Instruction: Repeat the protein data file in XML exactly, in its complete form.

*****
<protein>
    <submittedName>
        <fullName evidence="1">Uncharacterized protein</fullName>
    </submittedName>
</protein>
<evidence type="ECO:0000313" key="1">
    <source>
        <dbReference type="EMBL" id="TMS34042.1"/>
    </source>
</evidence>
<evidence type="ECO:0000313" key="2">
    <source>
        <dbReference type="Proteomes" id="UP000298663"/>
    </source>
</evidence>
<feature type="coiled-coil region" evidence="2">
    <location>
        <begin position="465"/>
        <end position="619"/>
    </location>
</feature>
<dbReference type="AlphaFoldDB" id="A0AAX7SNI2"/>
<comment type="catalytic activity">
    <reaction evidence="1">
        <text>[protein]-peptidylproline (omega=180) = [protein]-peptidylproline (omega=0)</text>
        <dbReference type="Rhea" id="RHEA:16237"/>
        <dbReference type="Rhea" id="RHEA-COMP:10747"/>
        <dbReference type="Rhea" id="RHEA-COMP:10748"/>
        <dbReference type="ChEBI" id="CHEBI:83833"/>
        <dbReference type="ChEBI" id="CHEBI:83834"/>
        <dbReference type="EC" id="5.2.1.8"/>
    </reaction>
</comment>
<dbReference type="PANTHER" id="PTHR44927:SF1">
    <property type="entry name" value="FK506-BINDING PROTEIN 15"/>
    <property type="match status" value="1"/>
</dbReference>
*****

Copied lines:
<protein>
    <submittedName>
        <fullName evidence="1">Uncharacterized protein</fullName>
    </submittedName>
</protein>
<evidence type="ECO:0000313" key="1">
    <source>
        <dbReference type="EMBL" id="TMS34042.1"/>
    </source>
</evidence>
<evidence type="ECO:0000313" key="2">
    <source>
        <dbReference type="Proteomes" id="UP000298663"/>
    </source>
</evidence>
<feature type="coiled-coil region" evidence="2">
    <location>
        <begin position="465"/>
        <end position="619"/>
    </location>
</feature>
<dbReference type="AlphaFoldDB" id="A0AAX7SNI2"/>
<comment type="catalytic activity">
    <reaction evidence="1">
        <text>[protein]-peptidylproline (omega=180) = [protein]-peptidylproline (omega=0)</text>
        <dbReference type="Rhea" id="RHEA:16237"/>
        <dbReference type="Rhea" id="RHEA-COMP:10747"/>
        <dbReference type="Rhea" id="RHEA-COMP:10748"/>
        <dbReference type="ChEBI" id="CHEBI:83833"/>
        <dbReference type="ChEBI" id="CHEBI:83834"/>
        <dbReference type="EC" id="5.2.1.8"/>
    </reaction>
</comment>
<dbReference type="PANTHER" id="PTHR44927:SF1">
    <property type="entry name" value="FK506-BINDING PROTEIN 15"/>
    <property type="match status" value="1"/>
</dbReference>